Reliability of storage is totally negotiable. If you don't store user data on the SSD, and have a spare HDD (or small dedicated partition on a HDD in use) to substitute in case of the SSD failing, downtime and data loss can be virtually negleced in end-user enviroments. Downtime from re-imaging is normally 15-60 minutes.

    "It remains to be seen whether the wear levelling on SSD's will stop data loss or corruption."
    No it doesn't. SSDs have been around since the 70's, and flash SSDs since the 90's. They have mainly been used in the enterprise, so you likely wouldn't know. TMS, Stec, BitMicro, Curtis and Adtron all have great track records in the enterprise.

    It remains to be seen wether low-end consumer-SSDs have sufficient CRC/ECC strenght and methods of countering silent errors, especially with cheap MLC.

    This is the reason why i bought Mtron Pro (enterprise version SLC with a full 5-year warranty for use in servers) to RAID back in 2008, and gave roughly $1000 for 64GB to use for OS and apps. A short-stroked partition on my 300GB Velociraptor is slow in comparison, the difference comparable to an old 5200rpm 2,5" disk compared to the velociraptor. When i went back to OS on the velociraptor temporarily after 1 year on the SSDs just to test some settings when i installed W7, i cought myself wondering WT*'s wrong with my machine?
    Reply
  • Belard - Wednesday, May 05, 2010 - link

    Yeah, why?

    Oh, of course. The un-suspecting non-educated consumer are looking at the $80~99 price tag on these drives, thinking that ALL SSDs are the same.

    OCZ has SO many variants on their drives, its hard to keep up.... what, 8 different lines I think. Intel has 2.

    So for $100, a person gets 32GB of a reduced performance version of an already not-so great SSD.
    $210 gets you an 80GB drive that'll blow it out of the water with performance and security.

    Intel, who I don't generally like as a company - still makes the fastest (overall) drive on the market - as RANDOM performance is more important than sequential/burst mode. The year+ old X25-G2 is still near the top and has the best reliability!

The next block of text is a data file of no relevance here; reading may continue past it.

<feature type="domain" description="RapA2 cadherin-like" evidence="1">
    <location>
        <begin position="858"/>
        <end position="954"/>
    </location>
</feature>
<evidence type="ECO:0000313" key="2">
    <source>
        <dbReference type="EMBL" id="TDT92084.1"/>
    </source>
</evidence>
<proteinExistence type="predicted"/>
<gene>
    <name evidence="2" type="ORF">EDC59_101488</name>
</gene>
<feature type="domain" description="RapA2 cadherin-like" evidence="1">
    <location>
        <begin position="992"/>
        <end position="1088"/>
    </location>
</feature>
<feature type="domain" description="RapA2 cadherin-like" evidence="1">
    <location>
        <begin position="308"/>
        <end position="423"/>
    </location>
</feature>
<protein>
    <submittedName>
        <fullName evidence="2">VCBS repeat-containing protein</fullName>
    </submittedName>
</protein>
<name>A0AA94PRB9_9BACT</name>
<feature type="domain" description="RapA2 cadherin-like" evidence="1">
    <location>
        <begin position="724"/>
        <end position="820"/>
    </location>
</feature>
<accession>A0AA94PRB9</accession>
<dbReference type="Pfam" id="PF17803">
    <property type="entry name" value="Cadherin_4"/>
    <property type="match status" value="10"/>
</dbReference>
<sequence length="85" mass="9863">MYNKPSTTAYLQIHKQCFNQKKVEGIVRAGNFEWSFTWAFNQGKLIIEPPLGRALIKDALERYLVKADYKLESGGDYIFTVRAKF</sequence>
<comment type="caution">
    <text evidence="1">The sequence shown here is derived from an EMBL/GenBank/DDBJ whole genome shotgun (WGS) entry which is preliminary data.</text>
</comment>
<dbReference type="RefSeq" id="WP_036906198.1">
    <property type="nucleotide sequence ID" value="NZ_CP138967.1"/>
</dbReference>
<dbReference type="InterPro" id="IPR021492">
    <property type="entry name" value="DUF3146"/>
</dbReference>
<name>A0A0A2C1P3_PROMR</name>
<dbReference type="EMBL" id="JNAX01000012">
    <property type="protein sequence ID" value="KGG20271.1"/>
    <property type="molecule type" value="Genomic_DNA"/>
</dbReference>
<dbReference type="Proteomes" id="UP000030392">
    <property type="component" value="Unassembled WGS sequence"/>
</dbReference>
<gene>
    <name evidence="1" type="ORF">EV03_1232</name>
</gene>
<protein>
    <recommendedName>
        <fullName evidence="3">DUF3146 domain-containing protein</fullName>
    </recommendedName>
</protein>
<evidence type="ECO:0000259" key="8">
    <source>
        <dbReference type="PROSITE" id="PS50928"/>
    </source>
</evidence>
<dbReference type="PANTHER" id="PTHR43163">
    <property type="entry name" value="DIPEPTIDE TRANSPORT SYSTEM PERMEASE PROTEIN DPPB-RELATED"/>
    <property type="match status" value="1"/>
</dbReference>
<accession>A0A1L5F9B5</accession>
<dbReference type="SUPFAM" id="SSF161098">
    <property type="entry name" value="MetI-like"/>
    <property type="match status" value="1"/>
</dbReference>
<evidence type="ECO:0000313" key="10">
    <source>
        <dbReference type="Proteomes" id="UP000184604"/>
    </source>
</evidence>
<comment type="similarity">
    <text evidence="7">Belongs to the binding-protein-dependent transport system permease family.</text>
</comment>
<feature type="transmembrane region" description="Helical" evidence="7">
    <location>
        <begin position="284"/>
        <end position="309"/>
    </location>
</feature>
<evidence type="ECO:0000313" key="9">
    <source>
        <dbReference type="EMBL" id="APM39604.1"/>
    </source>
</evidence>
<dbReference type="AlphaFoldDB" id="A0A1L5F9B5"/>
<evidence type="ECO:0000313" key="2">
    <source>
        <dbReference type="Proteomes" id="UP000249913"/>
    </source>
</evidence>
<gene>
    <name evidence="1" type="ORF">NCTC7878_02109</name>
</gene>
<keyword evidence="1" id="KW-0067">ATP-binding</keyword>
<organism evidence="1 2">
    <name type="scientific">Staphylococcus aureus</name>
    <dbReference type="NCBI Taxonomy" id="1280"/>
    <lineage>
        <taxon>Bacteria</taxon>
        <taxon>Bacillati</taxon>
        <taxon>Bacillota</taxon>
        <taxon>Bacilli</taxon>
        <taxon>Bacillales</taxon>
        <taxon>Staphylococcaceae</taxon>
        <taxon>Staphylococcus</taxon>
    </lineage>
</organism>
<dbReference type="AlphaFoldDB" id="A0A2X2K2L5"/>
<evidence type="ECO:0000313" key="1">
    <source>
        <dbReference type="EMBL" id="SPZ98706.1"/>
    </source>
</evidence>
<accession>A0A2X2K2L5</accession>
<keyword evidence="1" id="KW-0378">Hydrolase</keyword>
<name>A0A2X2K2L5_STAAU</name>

I can't wait till all BRANDS of SSDs can reach the quality of intel's X25. Because so far, Intel is STILL the best to get and generally cost less than the others too, go figure.
    Reply
  • Chloiber - Wednesday, May 05, 2010 - link

    Well, to be honest, the Indilinx Controller is even older than the X25-M G2 ;)

    But Anand was right when he said "Intel just conroed the ssd-market"...they did... ;)
    Reply
  • B3an - Thursday, May 06, 2010 - link

    Intels X25-M's are not the fastest anymore. The C300's and other Sandforce drivers are now faster.
    Intel also had firmware issues too, nothing serious, but still.

    I've had two X25'M's in RAOD0 for months, now i have two Crucial C300's, and they ARE faster in random writes, sequential writes and reads. All areas. You just have to look at the Anand review to see this. Try reading up on stuff next time so you dont look like such a fool.
    Reply
  • Roy2001 - Wednesday, May 05, 2010 - link

    I have used 80GB 2G Intel SSD for more than 6 months and it is good. My laptop just got another one and improvement is huge! Reply
  • Jeff7181 - Wednesday, May 05, 2010 - link

    I used to like OCZ, not because of their products, but because of their support. It was always easy to get in touch with someone that speaks English well and made an honest effort to work with their customers to rectify a problem they had. Their lack of concern for their customers seems to be increasing lately. They've lost one customer for good, I have a feeling if they keep going down this road they'll lose more. Reply